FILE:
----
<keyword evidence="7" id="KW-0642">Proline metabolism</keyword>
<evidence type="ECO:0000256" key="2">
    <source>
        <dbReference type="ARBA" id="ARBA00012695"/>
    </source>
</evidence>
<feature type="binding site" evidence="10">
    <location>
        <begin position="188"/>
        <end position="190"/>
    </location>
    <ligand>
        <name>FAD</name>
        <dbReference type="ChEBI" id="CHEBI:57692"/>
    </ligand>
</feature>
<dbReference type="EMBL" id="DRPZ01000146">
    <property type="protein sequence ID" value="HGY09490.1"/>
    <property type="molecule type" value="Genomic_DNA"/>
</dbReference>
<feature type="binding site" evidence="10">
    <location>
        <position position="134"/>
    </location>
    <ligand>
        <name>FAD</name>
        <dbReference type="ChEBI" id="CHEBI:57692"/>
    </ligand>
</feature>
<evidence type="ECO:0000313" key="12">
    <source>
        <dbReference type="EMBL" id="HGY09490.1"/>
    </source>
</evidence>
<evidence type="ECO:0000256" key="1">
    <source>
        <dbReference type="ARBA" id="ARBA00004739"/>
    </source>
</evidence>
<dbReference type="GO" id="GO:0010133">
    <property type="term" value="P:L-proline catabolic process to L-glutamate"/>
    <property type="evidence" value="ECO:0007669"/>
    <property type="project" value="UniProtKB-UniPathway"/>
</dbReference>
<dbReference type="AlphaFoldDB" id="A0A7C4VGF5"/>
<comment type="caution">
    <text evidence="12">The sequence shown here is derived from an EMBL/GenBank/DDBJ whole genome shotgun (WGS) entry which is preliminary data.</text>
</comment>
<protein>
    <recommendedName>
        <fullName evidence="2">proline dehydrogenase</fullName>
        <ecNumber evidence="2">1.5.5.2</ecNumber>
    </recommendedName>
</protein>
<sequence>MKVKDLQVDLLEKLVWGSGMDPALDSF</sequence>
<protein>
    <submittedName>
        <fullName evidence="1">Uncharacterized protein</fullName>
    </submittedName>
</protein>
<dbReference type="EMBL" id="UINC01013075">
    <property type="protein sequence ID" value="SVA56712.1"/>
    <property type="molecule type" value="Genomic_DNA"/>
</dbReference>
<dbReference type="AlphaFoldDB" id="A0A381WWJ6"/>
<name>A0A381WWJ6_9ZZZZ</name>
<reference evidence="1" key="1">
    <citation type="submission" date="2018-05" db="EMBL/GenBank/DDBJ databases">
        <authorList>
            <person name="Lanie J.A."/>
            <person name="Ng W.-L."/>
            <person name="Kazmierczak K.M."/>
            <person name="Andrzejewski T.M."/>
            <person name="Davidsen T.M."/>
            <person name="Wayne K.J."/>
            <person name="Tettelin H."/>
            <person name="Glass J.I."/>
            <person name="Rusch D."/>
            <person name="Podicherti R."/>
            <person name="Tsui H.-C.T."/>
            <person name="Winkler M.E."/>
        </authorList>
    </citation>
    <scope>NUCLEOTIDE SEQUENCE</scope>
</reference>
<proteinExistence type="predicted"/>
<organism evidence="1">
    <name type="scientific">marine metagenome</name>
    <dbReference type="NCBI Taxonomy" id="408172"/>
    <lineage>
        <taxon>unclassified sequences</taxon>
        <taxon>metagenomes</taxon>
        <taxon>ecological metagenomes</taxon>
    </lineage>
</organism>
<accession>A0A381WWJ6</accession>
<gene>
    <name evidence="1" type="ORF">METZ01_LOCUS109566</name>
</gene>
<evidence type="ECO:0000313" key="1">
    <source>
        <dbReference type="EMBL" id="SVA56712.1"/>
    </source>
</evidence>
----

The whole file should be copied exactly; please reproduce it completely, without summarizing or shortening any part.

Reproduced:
<keyword evidence="7" id="KW-0642">Proline metabolism</keyword>
<evidence type="ECO:0000256" key="2">
    <source>
        <dbReference type="ARBA" id="ARBA00012695"/>
    </source>
</evidence>
<feature type="binding site" evidence="10">
    <location>
        <begin position="188"/>
        <end position="190"/>
    </location>
    <ligand>
        <name>FAD</name>
        <dbReference type="ChEBI" id="CHEBI:57692"/>
    </ligand>
</feature>
<dbReference type="EMBL" id="DRPZ01000146">
    <property type="protein sequence ID" value="HGY09490.1"/>
    <property type="molecule type" value="Genomic_DNA"/>
</dbReference>
<feature type="binding site" evidence="10">
    <location>
        <position position="134"/>
    </location>
    <ligand>
        <name>FAD</name>
        <dbReference type="ChEBI" id="CHEBI:57692"/>
    </ligand>
</feature>
<evidence type="ECO:0000313" key="12">
    <source>
        <dbReference type="EMBL" id="HGY09490.1"/>
    </source>
</evidence>
<evidence type="ECO:0000256" key="1">
    <source>
        <dbReference type="ARBA" id="ARBA00004739"/>
    </source>
</evidence>
<dbReference type="GO" id="GO:0010133">
    <property type="term" value="P:L-proline catabolic process to L-glutamate"/>
    <property type="evidence" value="ECO:0007669"/>
    <property type="project" value="UniProtKB-UniPathway"/>
</dbReference>
<dbReference type="AlphaFoldDB" id="A0A7C4VGF5"/>
<comment type="caution">
    <text evidence="12">The sequence shown here is derived from an EMBL/GenBank/DDBJ whole genome shotgun (WGS) entry which is preliminary data.</text>
</comment>
<protein>
    <recommendedName>
        <fullName evidence="2">proline dehydrogenase</fullName>
        <ecNumber evidence="2">1.5.5.2</ecNumber>
    </recommendedName>
</protein>
<sequence>MKVKDLQVDLLEKLVWGSGMDPALDSF</sequence>
<protein>
    <submittedName>
        <fullName evidence="1">Uncharacterized protein</fullName>
    </submittedName>
</protein>
<dbReference type="EMBL" id="UINC01013075">
    <property type="protein sequence ID" value="SVA56712.1"/>
    <property type="molecule type" value="Genomic_DNA"/>
</dbReference>
<dbReference type="AlphaFoldDB" id="A0A381WWJ6"/>
<name>A0A381WWJ6_9ZZZZ</name>
<reference evidence="1" key="1">
    <citation type="submission" date="2018-05" db="EMBL/GenBank/DDBJ databases">
        <authorList>
            <person name="Lanie J.A."/>
            <person name="Ng W.-L."/>
            <person name="Kazmierczak K.M."/>
            <person name="Andrzejewski T.M."/>
            <person name="Davidsen T.M."/>
            <person name="Wayne K.J."/>
            <person name="Tettelin H."/>
            <person name="Glass J.I."/>
            <person name="Rusch D."/>
            <person name="Podicherti R."/>
            <person name="Tsui H.-C.T."/>
            <person name="Winkler M.E."/>
        </authorList>
    </citation>
    <scope>NUCLEOTIDE SEQUENCE</scope>
</reference>
<proteinExistence type="predicted"/>
<organism evidence="1">
    <name type="scientific">marine metagenome</name>
    <dbReference type="NCBI Taxonomy" id="408172"/>
    <lineage>
        <taxon>unclassified sequences</taxon>
        <taxon>metagenomes</taxon>
        <taxon>ecological metagenomes</taxon>
    </lineage>
</organism>
<accession>A0A381WWJ6</accession>
<gene>
    <name evidence="1" type="ORF">METZ01_LOCUS109566</name>
</gene>
<evidence type="ECO:0000313" key="1">
    <source>
        <dbReference type="EMBL" id="SVA56712.1"/>
    </source>
</evidence>